Branding goes a long way in the food industry. It can immediately establish trust and convey the genre and, the cuisine and the culture of a restaurant and the inverse can happen even more quickly. The rebranding of Harry’s in Kansas City’s Union Station exemplifies this idea. Tad Carpenter’s attention to detail and craft are of the sort that all designers should apply when designing for a restaurant. Harvey House Diner original opened in 1914 and has been a fixture at Union Station ever since. Carpenter was able to maintain a classic look while also catapulting Harry’s into the 21st century.
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I absolutely love coming across amazing things by my friends on the internet. This one especially. It is a photo essay and interview by my friend Fiona Breslin and Grace Villamil about my friend Mark Firth. For those of you who don’t know Mark the names of his restaurants are pretty much household names for anyone who has spent anytime in NYC. He founded Diner, Marlow and Sons and the long since shuddered Bonita(the Fort Greene one was a personal favorite!). A few years ago Mark left the urban life with his wife Bettina and two kids in tow and relocated to the Berkshires where I grew up and still spend a great deal of my time. Fiona’s article captures Mark in his element farming and hanging both on his property and on the porch of his new restaurant Praire Whale in Great Barrington, MA. Head over to Freunde von Freunden to see all the photos and read the interview.
What better way to wake up than a big glass of juice? Over here in the states they are known as satsuma oranges or satsuma mandarins. Over in Japan however, they are known as mikans, and the average age of their farming population is over 65 years old. In order to appeal to a younger demographic and in a certain respect revive the market for mikans a local company commissioned Upsetters Architects and Artless to do a massive re-branding and update to there visual identity. The new look is both fresh(like the fruit itself) as well as clean and sleek. If the new brand doesn’t help them reach a wider and younger audience I don’t know what would. The part of the 10 Mikan project that I find most intriguing is the physical shop in Ehime. It looks far more like the shop or tasting room at a distillery or sake producer. I am always enticed by the elevation of simple products and things through design.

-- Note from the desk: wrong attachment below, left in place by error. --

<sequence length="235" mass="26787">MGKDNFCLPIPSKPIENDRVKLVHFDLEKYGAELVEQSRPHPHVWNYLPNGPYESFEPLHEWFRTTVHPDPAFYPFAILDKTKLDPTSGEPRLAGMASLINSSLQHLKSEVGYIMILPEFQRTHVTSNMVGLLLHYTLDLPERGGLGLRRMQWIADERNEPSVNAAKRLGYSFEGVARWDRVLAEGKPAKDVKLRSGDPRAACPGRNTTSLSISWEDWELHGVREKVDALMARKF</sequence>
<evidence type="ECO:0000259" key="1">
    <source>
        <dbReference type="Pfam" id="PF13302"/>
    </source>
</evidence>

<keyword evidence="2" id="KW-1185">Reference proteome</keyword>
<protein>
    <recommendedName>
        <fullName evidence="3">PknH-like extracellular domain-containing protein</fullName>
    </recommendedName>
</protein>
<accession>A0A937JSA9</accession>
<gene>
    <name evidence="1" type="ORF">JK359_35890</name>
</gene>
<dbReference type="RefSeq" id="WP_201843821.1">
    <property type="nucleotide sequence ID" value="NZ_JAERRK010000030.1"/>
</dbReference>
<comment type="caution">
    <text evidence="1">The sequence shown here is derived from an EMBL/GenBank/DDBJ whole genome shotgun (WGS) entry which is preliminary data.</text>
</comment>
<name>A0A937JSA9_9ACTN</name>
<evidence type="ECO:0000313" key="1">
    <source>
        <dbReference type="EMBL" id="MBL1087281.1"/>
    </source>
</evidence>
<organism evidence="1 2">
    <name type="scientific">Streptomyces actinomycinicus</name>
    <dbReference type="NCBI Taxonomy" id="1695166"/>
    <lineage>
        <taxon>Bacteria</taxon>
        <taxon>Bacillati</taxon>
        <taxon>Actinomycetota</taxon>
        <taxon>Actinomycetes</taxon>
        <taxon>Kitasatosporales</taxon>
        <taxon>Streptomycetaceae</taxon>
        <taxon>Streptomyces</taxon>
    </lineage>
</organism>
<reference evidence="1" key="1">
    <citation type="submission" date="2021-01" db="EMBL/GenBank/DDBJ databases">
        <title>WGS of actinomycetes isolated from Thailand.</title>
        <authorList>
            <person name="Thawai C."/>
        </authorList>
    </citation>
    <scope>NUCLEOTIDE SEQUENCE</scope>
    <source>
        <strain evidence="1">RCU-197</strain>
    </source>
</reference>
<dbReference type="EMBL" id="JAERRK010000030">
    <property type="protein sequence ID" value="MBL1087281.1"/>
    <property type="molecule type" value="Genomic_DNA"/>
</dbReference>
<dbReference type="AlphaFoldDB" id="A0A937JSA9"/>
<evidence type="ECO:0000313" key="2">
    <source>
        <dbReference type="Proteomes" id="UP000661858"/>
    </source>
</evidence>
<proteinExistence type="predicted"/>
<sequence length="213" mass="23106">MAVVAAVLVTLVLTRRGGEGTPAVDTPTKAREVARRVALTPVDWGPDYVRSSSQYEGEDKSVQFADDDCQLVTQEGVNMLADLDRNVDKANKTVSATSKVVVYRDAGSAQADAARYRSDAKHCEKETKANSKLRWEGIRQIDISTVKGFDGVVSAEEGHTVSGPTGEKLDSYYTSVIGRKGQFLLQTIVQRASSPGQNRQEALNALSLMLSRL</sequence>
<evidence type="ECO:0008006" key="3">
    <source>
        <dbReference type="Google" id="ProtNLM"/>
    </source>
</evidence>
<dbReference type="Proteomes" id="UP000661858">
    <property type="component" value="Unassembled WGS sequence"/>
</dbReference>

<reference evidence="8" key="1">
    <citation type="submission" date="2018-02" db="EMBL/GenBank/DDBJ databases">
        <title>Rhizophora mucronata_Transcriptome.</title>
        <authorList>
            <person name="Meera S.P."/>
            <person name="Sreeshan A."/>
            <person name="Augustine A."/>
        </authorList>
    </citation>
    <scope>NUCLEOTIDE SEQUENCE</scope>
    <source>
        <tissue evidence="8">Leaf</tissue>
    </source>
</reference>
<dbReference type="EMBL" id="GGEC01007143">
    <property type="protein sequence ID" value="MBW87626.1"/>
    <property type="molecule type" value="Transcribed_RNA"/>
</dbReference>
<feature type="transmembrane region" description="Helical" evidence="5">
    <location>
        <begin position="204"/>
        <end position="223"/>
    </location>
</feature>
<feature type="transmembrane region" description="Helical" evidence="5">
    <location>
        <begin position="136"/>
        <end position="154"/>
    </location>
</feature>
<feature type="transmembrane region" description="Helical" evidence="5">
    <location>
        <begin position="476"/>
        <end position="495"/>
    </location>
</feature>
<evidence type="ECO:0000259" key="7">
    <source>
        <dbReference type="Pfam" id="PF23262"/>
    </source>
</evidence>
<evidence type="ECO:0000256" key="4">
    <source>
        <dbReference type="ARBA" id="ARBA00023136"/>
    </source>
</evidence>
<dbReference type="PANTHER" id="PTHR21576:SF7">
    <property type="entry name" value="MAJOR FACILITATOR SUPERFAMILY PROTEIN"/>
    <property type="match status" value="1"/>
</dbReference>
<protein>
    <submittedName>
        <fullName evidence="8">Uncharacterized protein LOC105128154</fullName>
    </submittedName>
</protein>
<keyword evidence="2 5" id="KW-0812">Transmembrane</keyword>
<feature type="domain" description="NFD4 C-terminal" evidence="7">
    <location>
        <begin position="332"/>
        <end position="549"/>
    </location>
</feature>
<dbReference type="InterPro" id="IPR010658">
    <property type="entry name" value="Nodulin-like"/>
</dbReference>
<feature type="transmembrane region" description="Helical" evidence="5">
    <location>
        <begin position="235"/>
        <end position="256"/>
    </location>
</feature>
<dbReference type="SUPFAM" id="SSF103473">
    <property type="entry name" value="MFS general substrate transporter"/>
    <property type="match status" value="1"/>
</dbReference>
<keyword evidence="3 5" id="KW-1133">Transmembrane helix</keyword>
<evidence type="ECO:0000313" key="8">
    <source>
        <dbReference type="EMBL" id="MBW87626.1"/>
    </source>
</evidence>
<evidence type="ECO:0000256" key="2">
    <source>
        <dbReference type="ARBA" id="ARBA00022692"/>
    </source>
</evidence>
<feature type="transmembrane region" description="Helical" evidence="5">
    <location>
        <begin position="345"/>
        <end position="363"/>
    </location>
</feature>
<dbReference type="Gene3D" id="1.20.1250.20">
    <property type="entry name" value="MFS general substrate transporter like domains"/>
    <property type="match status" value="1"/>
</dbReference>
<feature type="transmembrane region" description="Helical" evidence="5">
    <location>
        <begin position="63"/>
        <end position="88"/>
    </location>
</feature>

(via Spoon & Tomago »)
I am really hungry right now, but I am pretty positive I am digging this cereal packaging for more than the fact that it sounds delicious right now. Beehive was a student project designed by Lacy Kuhn while at Western Washington University. The part I find super interesting about the design is that it highlights the region or regions where the honey was sourced along with some icons communicating the terroir of that region.
(via Design Work Life »)
Long time friend and inspiring Berkshire chef Jeremy Stanton was recently featured in this Food Curated video piece talking about his catering business, his new venture The Meat Market, and his thoughts on creating a better food system. In addition to being a major proponent of the local and slow food movements Jeremy also through approach supports an open and more transparent outlook on food. His catering business of ten years does everything roasted over open flames right in front of the eaters. This has been adapted and evolved in his new butcher shop restaurant into a very open space where the entire operation can be viewed from the perspective of the patron.